Predicting values using Deep Learning and Keras

Using Keras we can create a Deep Learning black box that can predict future values

28 January 2022 Updated 28 January 2022
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I have a dataset, many rows with N inputs and 1 output, and want to predict the output value for any new combination of input values. I am also a data science noob, but stories on the internet about Deep Learning suggest we can easily create some kind of black box with some neurons, nodes, in it, and then use the dataset to train the black box. After this we can feed any inputs and our black box gives us output values with some error margin. Sounds too good to be true? Is it really this easy?

Start with KISS (Keep It Simple Stupid)

When you search the internet for 'python data prediction' you get a lot of hits of course. There are many examples I like but most are far too complex for a noob. Predict stock prices using time series, too complex. Predict house prices, much better. There also is a Wine Quality dataset. I like wine. can be good, maybe another time.

In this post I try to solve a trivial problem. I replace the function:

y = x0 + 2*x1


  • a Linear Regression model, and,
  • a Deep Learning, in fact a neural network, a black box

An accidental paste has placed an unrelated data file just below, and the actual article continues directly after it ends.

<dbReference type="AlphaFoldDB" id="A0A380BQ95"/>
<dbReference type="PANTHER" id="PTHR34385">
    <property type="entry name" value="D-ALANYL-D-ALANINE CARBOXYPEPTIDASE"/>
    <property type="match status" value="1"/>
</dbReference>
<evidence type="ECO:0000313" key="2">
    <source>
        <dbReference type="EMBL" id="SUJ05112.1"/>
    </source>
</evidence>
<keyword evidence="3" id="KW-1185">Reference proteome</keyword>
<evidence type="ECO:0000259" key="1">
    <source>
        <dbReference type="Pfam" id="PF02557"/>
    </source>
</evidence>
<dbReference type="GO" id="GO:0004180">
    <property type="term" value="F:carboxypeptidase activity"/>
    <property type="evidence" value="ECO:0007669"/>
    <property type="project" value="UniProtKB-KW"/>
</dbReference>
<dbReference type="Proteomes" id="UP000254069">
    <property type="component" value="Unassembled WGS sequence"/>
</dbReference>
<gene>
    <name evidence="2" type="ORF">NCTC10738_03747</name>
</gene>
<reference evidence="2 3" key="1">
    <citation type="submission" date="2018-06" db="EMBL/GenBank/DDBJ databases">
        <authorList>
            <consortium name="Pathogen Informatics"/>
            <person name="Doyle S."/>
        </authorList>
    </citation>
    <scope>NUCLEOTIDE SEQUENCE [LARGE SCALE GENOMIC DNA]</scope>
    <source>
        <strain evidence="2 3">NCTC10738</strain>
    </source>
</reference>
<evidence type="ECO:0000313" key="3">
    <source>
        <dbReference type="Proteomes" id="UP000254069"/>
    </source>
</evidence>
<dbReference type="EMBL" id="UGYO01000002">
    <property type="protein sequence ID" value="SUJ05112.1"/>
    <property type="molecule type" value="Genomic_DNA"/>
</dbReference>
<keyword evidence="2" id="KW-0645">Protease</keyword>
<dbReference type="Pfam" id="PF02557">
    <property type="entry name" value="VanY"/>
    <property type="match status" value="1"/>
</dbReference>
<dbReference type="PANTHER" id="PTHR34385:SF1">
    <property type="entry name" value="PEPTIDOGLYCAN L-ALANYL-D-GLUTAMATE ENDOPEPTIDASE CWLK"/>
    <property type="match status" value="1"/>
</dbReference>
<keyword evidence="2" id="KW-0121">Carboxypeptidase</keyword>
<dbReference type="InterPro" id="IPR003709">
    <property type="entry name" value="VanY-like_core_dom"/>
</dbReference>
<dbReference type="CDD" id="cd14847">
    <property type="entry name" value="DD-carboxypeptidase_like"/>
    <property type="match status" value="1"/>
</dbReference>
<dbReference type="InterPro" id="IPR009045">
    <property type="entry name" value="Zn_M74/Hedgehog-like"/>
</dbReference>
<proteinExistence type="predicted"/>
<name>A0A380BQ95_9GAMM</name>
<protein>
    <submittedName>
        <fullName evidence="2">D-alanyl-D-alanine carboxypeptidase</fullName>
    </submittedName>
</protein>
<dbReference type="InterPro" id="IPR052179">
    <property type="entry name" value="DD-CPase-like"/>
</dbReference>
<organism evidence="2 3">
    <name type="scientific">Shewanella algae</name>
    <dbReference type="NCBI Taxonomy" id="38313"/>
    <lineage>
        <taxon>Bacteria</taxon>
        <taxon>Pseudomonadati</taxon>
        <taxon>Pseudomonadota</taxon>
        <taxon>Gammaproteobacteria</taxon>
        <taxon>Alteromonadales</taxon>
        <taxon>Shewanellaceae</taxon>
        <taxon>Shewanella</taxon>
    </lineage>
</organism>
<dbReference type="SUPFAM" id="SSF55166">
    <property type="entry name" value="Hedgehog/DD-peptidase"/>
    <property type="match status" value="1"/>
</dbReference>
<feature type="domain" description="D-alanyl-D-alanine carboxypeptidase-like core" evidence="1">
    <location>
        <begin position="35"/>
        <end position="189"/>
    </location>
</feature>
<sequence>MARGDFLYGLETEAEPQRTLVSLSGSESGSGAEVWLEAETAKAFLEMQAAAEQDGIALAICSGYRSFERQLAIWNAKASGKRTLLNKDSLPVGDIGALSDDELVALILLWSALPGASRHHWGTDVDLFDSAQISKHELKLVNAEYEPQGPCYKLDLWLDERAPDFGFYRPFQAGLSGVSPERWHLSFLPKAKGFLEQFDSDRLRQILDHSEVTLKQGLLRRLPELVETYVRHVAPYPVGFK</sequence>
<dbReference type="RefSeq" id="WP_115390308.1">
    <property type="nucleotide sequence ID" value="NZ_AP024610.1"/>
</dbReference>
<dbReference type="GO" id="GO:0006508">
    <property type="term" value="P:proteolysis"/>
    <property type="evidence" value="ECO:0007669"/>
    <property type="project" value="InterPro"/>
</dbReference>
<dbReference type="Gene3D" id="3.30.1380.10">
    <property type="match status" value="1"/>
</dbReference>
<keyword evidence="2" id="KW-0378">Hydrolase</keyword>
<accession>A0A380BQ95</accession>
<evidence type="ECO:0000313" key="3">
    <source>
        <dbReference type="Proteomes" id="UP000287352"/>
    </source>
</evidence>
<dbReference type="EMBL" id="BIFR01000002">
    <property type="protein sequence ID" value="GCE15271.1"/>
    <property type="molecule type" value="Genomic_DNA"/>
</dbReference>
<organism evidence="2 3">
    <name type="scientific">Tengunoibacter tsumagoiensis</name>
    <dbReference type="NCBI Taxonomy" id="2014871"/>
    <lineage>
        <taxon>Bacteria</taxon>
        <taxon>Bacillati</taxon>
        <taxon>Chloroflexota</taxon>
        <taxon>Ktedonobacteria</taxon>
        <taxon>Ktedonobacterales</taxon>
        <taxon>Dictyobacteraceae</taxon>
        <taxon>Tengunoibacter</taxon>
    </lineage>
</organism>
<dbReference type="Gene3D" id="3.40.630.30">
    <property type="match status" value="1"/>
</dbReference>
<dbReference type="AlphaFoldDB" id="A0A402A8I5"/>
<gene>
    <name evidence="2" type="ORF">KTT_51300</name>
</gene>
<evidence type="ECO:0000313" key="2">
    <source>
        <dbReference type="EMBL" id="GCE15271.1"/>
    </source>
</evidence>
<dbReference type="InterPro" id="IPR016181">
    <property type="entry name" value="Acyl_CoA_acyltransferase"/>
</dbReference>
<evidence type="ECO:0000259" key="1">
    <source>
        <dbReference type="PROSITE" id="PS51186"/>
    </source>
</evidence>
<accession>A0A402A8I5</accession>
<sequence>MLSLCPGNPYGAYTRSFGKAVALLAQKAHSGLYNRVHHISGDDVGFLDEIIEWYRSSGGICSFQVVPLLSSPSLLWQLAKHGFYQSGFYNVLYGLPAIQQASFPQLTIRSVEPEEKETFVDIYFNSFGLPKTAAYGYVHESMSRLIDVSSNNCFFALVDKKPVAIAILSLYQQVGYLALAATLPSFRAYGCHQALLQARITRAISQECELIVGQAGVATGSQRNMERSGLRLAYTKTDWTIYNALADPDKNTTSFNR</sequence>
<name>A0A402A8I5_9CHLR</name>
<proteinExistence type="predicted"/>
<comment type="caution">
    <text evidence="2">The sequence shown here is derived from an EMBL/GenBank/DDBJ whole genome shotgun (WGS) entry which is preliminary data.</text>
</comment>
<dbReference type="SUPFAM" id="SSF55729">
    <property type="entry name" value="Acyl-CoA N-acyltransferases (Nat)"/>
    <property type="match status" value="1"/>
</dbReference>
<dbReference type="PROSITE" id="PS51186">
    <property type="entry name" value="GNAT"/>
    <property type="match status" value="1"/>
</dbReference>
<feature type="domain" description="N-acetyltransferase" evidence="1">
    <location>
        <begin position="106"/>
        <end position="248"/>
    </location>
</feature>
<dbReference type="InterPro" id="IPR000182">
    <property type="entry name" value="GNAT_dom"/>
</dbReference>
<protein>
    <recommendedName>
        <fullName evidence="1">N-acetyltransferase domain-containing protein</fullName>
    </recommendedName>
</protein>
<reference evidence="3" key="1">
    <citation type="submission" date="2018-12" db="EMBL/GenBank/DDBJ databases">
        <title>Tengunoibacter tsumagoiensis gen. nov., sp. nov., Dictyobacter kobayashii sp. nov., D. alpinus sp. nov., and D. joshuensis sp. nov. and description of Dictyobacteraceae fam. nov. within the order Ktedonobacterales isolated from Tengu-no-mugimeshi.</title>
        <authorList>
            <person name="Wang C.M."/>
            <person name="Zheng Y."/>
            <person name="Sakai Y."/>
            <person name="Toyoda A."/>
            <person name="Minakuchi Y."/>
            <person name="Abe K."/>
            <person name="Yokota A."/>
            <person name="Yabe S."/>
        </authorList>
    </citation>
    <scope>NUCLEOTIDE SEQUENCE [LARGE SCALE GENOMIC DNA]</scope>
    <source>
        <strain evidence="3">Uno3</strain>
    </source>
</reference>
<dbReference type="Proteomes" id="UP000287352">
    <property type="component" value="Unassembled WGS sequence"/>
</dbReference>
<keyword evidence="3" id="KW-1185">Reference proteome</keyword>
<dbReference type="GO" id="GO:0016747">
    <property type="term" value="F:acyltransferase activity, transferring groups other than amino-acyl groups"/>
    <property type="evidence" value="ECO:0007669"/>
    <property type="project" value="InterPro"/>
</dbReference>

A huge advantage is that I can generate the dataset myself. This also means I can compare predictions against expected values.

Machine Learning: Regression vs classification

To choose the right algorithm, it is important to first understand whether the Machine Learning task is a regression or a classification problem. Regression and classification are both types of Supervised Machine Learning algorithms. Supervised Machine Learning uses the concept of utilizing datasets with known output values to make predictions.

Regression is an algorithm that can be trained with a dataset to predict outputs that are numeric values, numbers. Classification is an algorithm that can be trained with a dataset to predict outputs that are labels, categories, usually 0's and 1's.

Regression example

We have a dataset consisting of rows with 2 inputs and a 1 output, the output value is a number that can have 'any' value. Consider a housing dataset where the inputs are the number of persons that can live in the house, the number of rooms, and the output is the price.

 persons | rooms | price
  5      |  4    | 20.000
  3      |  2    | 24.000